Watching and Ignoring


Ethiopia — Looking for a good news story? (Aren’t we all?) There is real movement toward a peace deal between Eritrea and Ethiopia, one of Africa’s most promising countries.

Japanese football fans — Here’s another one: Check out the Japanese football fans who celebrated a 2–1 World Cup win over Colombia by helping to clean garbage left in the stands at the 44,000-seat stadium where the match took place. Later in the day, Senegalese fans did the same. #SignalSalute


South Africa’s Squatter Camps — The world noticed this week that googling the phrases “South Africa” and “squatter camps” turns up lots of photos of impoverished South African white people. This result, many have noted, is representative of neither white South Africa nor the country’s squatter camps. It appears to be an algorithmic anomaly that reflects user investigations into conspiracy theories rather than an actual conspiracy to mischaracterize South African poverty.

The babushka workout — Russia’s greatest natural resource has never been oil, gas, metals, or minerals. It’s all those grandmas who continually fix what’s broken. Your Friday author, like virtually all of us, needs more exercise. But he knows he has no shot of keeping up with this bad-to-the-bone 72-year-old babushka.

We're used to seeing electric, gas and wood-burning ovens, but can you imagine baking pizza in a solar-powered oven? That technology was invented in the latest episode of Funny Applications, where Eni's budding researchers imagine new uses for technology.

Watch now.

It looks like China's leadership has finally had enough of Hong Kong's pro-democracy movement.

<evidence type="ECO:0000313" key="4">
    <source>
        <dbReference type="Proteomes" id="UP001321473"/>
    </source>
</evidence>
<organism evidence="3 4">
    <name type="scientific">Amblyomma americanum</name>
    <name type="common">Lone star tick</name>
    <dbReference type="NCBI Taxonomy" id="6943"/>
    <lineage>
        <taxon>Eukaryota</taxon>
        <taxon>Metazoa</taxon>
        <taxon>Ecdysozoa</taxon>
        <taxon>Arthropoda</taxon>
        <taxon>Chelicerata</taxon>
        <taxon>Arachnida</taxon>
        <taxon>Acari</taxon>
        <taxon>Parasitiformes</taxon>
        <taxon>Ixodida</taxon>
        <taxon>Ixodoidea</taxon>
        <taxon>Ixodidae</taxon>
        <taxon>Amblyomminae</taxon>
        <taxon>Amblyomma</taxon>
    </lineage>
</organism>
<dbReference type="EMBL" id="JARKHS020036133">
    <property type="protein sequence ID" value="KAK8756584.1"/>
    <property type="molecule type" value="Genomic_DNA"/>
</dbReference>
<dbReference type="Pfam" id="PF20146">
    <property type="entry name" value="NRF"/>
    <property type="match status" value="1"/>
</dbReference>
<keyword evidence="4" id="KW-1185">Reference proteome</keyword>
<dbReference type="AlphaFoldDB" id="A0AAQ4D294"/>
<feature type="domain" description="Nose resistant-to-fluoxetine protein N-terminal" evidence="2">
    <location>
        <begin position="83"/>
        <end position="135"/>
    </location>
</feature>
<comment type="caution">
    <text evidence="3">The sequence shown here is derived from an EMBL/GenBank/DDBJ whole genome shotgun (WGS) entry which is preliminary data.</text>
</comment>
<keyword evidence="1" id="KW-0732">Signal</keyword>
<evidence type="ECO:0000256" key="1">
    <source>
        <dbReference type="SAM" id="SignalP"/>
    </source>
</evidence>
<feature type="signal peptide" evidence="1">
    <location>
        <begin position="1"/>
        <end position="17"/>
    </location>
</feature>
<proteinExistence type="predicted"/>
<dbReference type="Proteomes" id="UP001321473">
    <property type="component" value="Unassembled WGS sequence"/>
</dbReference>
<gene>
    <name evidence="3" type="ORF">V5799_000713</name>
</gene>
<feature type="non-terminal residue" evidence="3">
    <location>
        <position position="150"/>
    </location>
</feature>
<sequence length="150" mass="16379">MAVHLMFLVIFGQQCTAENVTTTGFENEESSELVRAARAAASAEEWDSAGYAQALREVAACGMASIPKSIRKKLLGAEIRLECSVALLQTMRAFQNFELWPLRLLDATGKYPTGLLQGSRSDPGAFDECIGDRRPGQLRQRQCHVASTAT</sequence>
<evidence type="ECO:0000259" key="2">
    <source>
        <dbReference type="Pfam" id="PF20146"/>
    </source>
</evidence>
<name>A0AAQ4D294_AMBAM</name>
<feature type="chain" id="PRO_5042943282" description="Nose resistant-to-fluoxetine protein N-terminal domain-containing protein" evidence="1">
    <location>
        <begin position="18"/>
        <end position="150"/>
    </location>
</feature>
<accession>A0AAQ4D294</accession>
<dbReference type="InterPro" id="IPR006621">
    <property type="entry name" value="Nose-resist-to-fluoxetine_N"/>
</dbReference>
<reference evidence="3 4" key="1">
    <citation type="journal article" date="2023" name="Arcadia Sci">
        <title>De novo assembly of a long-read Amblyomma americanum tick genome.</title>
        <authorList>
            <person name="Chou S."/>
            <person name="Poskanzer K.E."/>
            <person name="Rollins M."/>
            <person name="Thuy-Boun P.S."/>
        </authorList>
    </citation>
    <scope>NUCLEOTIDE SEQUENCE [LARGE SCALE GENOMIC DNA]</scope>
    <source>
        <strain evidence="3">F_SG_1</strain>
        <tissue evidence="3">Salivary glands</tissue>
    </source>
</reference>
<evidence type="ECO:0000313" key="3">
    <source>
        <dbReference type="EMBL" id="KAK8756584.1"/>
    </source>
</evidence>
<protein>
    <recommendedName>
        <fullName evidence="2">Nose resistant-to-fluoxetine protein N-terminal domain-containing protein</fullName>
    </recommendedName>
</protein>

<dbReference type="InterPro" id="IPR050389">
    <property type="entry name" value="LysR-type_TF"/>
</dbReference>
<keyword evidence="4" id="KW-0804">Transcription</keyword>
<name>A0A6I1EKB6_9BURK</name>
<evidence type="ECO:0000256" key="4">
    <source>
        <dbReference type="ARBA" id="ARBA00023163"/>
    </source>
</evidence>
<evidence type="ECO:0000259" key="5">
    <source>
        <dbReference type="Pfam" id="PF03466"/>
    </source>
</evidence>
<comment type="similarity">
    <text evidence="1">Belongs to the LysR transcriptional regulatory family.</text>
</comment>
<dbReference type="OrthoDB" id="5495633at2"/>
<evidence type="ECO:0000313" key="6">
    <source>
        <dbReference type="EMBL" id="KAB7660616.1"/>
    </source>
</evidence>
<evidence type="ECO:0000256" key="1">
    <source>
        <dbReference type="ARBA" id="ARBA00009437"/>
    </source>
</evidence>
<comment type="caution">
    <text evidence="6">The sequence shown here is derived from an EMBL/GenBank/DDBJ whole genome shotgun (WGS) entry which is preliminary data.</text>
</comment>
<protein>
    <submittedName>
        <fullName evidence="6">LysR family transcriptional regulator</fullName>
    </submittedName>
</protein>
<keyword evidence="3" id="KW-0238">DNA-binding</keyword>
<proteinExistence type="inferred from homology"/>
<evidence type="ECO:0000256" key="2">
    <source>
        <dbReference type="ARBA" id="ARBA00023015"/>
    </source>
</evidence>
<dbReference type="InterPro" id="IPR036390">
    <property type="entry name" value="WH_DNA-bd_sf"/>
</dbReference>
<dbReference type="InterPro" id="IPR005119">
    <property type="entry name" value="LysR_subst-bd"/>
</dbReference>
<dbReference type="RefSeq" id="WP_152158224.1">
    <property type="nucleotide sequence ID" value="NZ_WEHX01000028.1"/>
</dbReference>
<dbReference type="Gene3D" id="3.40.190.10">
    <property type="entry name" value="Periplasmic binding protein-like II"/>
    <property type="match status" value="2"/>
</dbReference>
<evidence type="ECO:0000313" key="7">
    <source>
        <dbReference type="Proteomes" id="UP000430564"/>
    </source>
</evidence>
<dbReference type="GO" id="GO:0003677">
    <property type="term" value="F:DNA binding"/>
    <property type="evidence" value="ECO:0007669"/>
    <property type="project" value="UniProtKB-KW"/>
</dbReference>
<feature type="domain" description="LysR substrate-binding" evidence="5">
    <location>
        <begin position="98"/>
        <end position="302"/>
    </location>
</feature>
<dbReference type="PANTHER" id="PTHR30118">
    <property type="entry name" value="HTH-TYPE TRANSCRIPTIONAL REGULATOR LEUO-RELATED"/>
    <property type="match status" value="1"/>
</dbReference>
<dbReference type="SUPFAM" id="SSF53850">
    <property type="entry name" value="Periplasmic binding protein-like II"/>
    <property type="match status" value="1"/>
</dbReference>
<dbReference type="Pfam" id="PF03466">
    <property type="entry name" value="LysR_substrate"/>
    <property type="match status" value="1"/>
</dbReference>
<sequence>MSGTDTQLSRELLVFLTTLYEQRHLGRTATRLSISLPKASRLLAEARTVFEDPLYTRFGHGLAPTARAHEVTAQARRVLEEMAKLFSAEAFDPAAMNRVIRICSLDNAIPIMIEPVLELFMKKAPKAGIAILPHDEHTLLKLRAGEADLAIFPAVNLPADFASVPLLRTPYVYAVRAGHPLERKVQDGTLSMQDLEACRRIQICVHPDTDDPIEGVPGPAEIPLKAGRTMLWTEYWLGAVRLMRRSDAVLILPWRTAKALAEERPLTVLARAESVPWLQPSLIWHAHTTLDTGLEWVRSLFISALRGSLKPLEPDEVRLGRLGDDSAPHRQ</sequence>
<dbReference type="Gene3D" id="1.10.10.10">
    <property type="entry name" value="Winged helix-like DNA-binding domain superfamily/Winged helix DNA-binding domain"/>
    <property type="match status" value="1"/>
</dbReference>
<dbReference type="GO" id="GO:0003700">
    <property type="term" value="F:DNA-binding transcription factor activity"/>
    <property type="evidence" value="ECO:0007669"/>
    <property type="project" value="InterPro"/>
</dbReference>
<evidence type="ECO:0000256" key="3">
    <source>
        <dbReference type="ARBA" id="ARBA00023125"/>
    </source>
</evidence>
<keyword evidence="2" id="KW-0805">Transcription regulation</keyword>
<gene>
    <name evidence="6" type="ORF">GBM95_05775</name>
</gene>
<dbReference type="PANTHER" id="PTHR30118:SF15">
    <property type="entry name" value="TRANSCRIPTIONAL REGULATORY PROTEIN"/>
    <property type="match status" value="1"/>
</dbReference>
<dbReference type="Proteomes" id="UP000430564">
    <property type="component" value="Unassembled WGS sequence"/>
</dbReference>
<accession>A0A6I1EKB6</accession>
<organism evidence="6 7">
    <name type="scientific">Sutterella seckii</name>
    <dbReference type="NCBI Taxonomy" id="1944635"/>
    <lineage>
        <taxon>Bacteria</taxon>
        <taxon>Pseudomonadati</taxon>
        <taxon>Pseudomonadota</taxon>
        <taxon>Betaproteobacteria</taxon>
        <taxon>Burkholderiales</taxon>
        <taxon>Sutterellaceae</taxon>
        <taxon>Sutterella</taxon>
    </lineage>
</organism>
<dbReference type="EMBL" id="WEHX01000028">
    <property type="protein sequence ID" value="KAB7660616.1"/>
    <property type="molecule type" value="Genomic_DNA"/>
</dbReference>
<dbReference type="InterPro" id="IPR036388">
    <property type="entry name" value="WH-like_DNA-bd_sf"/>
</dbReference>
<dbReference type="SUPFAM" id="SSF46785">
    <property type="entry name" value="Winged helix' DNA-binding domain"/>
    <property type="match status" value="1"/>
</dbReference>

In a speech on Thursday to the national people's congress, a symbolic confab of the country's ruling elite, Premier Li Keqiang announced a new national security law that would outlaw secessionist activity and criminalize foreign influence in Hong Kong. The measure, an explicit response to recent pro-democracy protests there, would also permit mainland China's security agencies to operate openly in the city.

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Indonesia becomes an epicenter: Indonesia, the world's fourth most populous country, is now considered an epicenter of the pandemic, after it suffered its biggest daily surge in cases Thursday with over 900 new infections. The country of 260 million has the largest outbreak in Southeast Asia, recording about 20,000 cases and 1,300 deaths, though a recent study suggested that as few as 2 percent of the country's coronavirus infections may have been reported. When pressed on why Indonesia is experiencing a surge in cases while the curve appears to be flattening in neighboring countries, Indonesian health authorities blamed the public's flouting of social distancing guidelines. But critics say the government has sent wishy-washy messages on how to stop the disease's spread, as demonstrated by the fact that only four of Indonesia's 34 provinces have applied widespread social-distancing restrictions. Meanwhile, as the country's 225 million Muslims prepare to celebrate the end of Ramadan this weekend, popular markets have been overwhelmed by shoppers buying food and clothing, with little guidance or enforcement of large-scale social distancing measures. Indonesia's public health system is grossly underfunded, and experts warn that given the shortage of hospital beds, medical equipment and staff, the situation could deteriorate fast in the coming weeks.

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This is not the 2020 that Vladimir Putin had in mind.

As the year started, Russia's president was crafting plans for changes to the constitution that would permit him to stay in power for (at least) another 16 years. A rubber stamp public referendum was to be held in April. Then, in May, he was to welcome foreign leaders to Moscow for a grand celebration (parades, concerts, fireworks, and a reviewing stand atop Lenin's Mausoleum) marking the 75th anniversary of the Soviet Union's triumph over Nazi Germany in the Great Patriotic War.

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Have you ever read a major op-ed and thought to yourself, "no! no! no! That's just not right!" Us too. This week, Ian Bremmer is joined by analysts Kelsey Broderick and Jeffrey Wright to take the Red Pen to former World Bank president Robert B. Zoellick's Wall Street Journal op-ed.

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